In the following week I joined the Acquisition team. They must make sure that the acoustic source is operating within the survey area. More than that, they are in charge of maintaining the integrity of the in-sea streamers, as well as recording and quality-check of the seismic data. The Acquisition team regularly gets to participate in workboat operations, to change parts of the streamer, which I found very exhilarating to be a part of. The work is very hands-on and dynamic. One minute you’re in front of the computer to screen the data, and a few minutes later you’re out kilometers behind the seismic vessel fixing the streamers for shark bites.
In week 3 I moved on to the Navigation team. They are responsible for keeping the vessel on course whilst battling against external elements such as the weather, ocean currents, and feather angles, so that data is acquired along the pre-plotted seismic lines. They must also ensure that the streamers are sampling the same positions of the subsurface over and over again to ensure there is enough data to increase the signal-to-noise ratio. Navigators are also in charge of the maintenance of all GPS units used on the seismic vessel. These are vital for providing an accurate position for every source activation location. After a seismic sequence is done, the navigators produce the P190, which is the processed navigation data that is passed on to the In-Field Geos to position the resultant seismic in space and time.
In my next offshore week, I moved on to the Handling team. The Handling team is responsible for the maintenance of the acoustic source array, and anything else mechanical on board. This includes hydraulic winches, hydraulic systems, welding, high-pressure air systems or monowings. Ensuring that the seismic equipment is well-maintained and operating within the specifications outlined in the survey is integral to the entire acquisition operation – without a seismic source there is nothing to record.
Marine seismic acquisition requires the utmost adherence to health and safety protocols. The operational environment can be harsh, and the ocean is unforgiving. Staff can be working at heights or at the mercy of dynamic ocean conditions out on the small workboats. It is for these reasons that all employees must be aware of the HSE (Health, Safety & Environment) principles and practise these in their day-to-day tasks. Onboard each seismic vessel is an appointed Safety Officer who serves as an ambassador for the HSE system. Before any team operation is undertaken, a HARC (Hazard Assessment and Risk Control) is performed to identify possible hazards and provide evaluations of the risks.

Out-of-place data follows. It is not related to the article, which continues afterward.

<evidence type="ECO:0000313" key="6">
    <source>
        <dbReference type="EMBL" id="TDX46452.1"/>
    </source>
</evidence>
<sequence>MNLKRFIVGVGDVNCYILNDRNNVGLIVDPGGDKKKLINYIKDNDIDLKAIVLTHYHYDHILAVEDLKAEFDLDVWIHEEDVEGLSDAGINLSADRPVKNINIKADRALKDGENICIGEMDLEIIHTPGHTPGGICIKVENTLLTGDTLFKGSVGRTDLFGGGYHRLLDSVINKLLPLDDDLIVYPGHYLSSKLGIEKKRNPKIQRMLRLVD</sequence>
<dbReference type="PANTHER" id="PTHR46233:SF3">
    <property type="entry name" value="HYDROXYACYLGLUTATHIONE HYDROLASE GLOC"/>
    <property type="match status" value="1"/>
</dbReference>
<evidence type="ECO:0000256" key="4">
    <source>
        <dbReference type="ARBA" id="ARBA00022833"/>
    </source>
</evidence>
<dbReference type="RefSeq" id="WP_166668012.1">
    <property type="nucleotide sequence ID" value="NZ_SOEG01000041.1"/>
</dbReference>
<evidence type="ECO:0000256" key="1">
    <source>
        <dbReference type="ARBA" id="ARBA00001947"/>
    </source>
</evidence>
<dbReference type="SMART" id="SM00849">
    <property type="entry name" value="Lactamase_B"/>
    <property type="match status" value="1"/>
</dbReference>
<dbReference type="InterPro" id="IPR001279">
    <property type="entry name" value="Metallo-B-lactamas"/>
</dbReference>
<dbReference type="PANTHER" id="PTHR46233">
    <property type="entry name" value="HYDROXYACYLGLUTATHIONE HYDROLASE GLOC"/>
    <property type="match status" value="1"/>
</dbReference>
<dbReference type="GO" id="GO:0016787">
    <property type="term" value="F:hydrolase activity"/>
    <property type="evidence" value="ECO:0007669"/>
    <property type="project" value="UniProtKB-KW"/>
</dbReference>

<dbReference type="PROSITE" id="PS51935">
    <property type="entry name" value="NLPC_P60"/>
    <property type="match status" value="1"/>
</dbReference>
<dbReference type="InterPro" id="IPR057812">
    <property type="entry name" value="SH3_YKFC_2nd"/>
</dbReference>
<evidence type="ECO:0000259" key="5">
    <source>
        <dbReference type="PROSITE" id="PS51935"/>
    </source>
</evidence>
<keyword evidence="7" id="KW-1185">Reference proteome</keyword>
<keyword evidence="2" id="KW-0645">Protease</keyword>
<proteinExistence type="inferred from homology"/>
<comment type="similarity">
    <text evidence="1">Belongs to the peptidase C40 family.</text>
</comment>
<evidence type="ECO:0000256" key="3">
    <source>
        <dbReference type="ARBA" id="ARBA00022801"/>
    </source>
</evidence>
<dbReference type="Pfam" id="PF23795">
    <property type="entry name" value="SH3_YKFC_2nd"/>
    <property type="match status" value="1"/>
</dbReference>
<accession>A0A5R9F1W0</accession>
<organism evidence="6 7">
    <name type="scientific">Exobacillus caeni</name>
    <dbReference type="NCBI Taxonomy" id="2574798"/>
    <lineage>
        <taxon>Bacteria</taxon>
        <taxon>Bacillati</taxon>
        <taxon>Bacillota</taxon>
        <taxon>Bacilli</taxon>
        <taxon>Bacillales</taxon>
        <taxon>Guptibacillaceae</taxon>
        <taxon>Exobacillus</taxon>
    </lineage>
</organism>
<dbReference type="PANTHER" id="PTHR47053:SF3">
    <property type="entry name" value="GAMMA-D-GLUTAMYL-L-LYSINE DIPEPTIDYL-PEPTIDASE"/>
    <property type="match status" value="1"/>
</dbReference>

While the safety of the people working onboard is a top priority, great care is also taken with regards to the protection of wildlife. OMV has strict internal standards to protect marine mammals in the area of the seismic survey. “Mitigation zones” are defined as an area from the centre of the source array. If any “species of concern” (SOC) comes within the defined radius, operations are shut down immediately. There are qualified Marine Mammal Observers (MMOs) and Passive Acoustic Monitoring (PAM) operators onboard to take care of this. MMOs work from the bridge during daylight hours using high-powered binoculars to identify SOCs coming within the mitigation zone. The MMOs have total authority to shut down the seismic operation until the mammals leave the mitigation zones. PAM operators work 24 hours a day, and serve as the “eyes” when darkness falls. They are listening for the clicks and whistles of mammals and detect how close they are. MMOs and PAM operators together ensure that the well-being of marine mammals is respected whilst the survey is being conducted.
After five weeks of invaluable marine acquisition experience my Offshore Seismic Diary ends here. The onshore version, however, is to be continued. Now that I have learned how 3D seismic is acquired, back in the office my technically-excellent colleagues will teach me how 3D seismic is interpreted. In doing so, whilst continually applying my learnings from the OMV Integrated Graduate Development program, I hope to help find some oil and gas!
And special thanks to the WesternGeco crew for welcoming me onboard as an offshore rookie.